Get Some Sleep
In the interest of getting stuff done I sometimes stay up past my bedtime. I know I’m going to pay for it eventually, but sometimes there is no choice; I have to work. Adults can get away with that sort of thinking – for a little while. We can do it because our brains are fully developed and they bounce back to pre sleep-deprived status after enough rest. Sure, productivity slips and the effort required to get even simple tasks done increases exponentially with every passing hour past bedtime. But, it can be done. That is not the case with kids. Kids who don’t get enough sleep risk serious developmental issues. Sleep deprivation in kids has been linked to lower IQ, obesity and ADD. How to ensure our kids are getting enough sleep is, in theory, really easy. Let them sleep until they wake up. Let them nap when they need to nap. Here comes the research.
Dr. Avi Sadeh at Tel Aviv University has done research into the affects of sleep deprivation on school aged kids. In one of his more eye opening experiments he sent 77 4th graders and 6th graders home with random instructions. Half of the kids (randomly selected) were told to go to bed half an hour later than usual and the other half were told to turn in half an hour earlier ( 1 hour difference). The children were each given actigraph units which electronically measure real sleeping time. The prep lasted 3 days and, at the end of those three days, the kids were given a version of the Wechsler IQ test. The results showed that one hour difference in sleep is equivalent to 2 grade levels of neural biological functioning. 6th graders with one less sleep than usual performed at the level of 4th graders! Not only that but the research indicates that the effects of sleep deprivation can be cumulative and irreversible if left unchecked through adolescence.
Another test was done by the University of Minnesota’s Dr. Kyla Wahlstrom who found that Minnesota high schoolers with A averages in school averaged 15 more minutes of sleep than the their C level peers. An identical test was done by Brown University of 3,000 Rhode Island high schoolers in which the results were the same. It’s hard to believe that 15 minutes can make much difference. Two separate studies say it does make a difference, a big difference.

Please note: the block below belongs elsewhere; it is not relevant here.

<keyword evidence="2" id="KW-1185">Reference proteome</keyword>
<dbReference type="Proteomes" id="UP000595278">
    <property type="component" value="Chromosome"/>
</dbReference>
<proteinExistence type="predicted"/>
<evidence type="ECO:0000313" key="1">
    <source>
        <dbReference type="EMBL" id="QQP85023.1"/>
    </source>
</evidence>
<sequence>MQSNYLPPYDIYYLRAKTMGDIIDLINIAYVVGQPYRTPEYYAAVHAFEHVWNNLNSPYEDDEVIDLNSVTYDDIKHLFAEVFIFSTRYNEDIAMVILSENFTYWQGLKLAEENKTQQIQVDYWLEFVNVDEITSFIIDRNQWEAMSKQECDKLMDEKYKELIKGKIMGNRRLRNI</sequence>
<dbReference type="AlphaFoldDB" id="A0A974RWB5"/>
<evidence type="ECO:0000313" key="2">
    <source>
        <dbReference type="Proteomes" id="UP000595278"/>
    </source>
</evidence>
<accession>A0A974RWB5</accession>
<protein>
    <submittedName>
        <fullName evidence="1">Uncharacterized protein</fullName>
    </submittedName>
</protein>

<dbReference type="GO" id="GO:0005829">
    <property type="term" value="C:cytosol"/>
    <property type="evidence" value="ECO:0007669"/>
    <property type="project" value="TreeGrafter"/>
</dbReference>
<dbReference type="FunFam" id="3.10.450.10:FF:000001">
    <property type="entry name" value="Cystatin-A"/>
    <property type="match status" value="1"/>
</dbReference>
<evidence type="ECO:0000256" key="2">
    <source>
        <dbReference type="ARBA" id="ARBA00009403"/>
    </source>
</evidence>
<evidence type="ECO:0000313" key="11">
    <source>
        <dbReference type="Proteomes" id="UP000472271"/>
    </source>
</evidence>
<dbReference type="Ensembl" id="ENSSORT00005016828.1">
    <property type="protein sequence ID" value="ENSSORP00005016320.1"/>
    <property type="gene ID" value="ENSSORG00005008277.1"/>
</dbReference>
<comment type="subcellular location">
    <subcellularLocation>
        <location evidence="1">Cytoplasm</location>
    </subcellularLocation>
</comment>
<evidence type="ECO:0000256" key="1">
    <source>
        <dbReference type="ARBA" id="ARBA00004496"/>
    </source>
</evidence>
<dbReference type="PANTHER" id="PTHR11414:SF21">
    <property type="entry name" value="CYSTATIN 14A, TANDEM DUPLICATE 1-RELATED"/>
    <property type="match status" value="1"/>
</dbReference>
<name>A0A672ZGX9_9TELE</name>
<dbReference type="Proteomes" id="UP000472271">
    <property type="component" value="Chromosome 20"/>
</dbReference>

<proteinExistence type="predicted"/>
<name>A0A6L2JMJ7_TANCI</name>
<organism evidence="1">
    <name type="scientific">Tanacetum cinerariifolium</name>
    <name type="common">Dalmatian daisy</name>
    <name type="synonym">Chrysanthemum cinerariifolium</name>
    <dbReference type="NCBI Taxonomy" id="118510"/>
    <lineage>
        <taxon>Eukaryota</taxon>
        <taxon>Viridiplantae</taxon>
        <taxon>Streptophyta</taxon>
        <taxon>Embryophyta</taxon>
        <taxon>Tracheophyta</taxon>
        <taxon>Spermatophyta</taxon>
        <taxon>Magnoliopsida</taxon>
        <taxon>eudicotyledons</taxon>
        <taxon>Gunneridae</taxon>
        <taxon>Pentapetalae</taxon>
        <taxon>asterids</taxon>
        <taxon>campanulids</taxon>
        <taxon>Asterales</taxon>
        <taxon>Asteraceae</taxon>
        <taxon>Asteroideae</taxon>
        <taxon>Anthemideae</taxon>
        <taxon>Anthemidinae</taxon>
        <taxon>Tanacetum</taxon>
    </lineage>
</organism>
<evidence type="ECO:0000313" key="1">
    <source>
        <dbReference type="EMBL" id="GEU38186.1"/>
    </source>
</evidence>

Television is not to blame for obesity despite everything we’ve been told. The University of Texas at Austin and Dr. Elizabeth Vanderwater did some digging and found an ongoing survey by the Panel Study of Income Dynamics. The survey has followed 8,000 families since 1968 and clearly shows that obese kids watch no more television than their more fit counterparts. Vanderwater states that media “… is not the smoking gun we assumed it to be.” Instead, she found something else. While studying the data she discovered that kids who weren’t watching TV weren’t getting any more physical activity than those who were. In other words, when not watching television kids are doing something else that is equally sedentary. In fact, kids watch only 7 minutes more television today on average than they did in the 1970′s. It’s time management that is making kids fat, not television. Less sleep is to blame.
The big leap in obesity rates in kids happened in the mid 80′s. And, the research shows that the culprit is not video games or television. It’s lack of sleep. Kids trade sleep time for sedentary activities and the result is that kids who get less than 8 hours of sleep per night have a 300% higher rate of obesity than those kids who get 8 or more hours. It’s a snowballing problem because people who don’t sleep enough also don’t have the energy to exercise.
The research is clear. Sleep is important for cognitive functioning as well as controlling obesity. The solution, while apparently simple, is not as easy as putting kids to bed earlier. We need to cut down on their structured activities and school obligations and give them more freedom to relax and sleep. It might seem counter intuitive that less school work could result in better grades, but if schoolwork is getting in the way of sleep then that is exactly the conclusion I am making. On the other hand, if video games or sitting around doing nothing like a big fat slob are getting in the way of sleep then those things need to be adjusted. The danger though with having kids too active is that they won’t be able to decompress from the day to actually get the required sleep. My solution is fewer activities and obligations. The results of that should be less stress and more sleep, but that’s just my interpretation of the data. Either way we slice it we know that our kids need their sleep.
Read Nurture Shock by Po Bronson for a complete list of research and notes.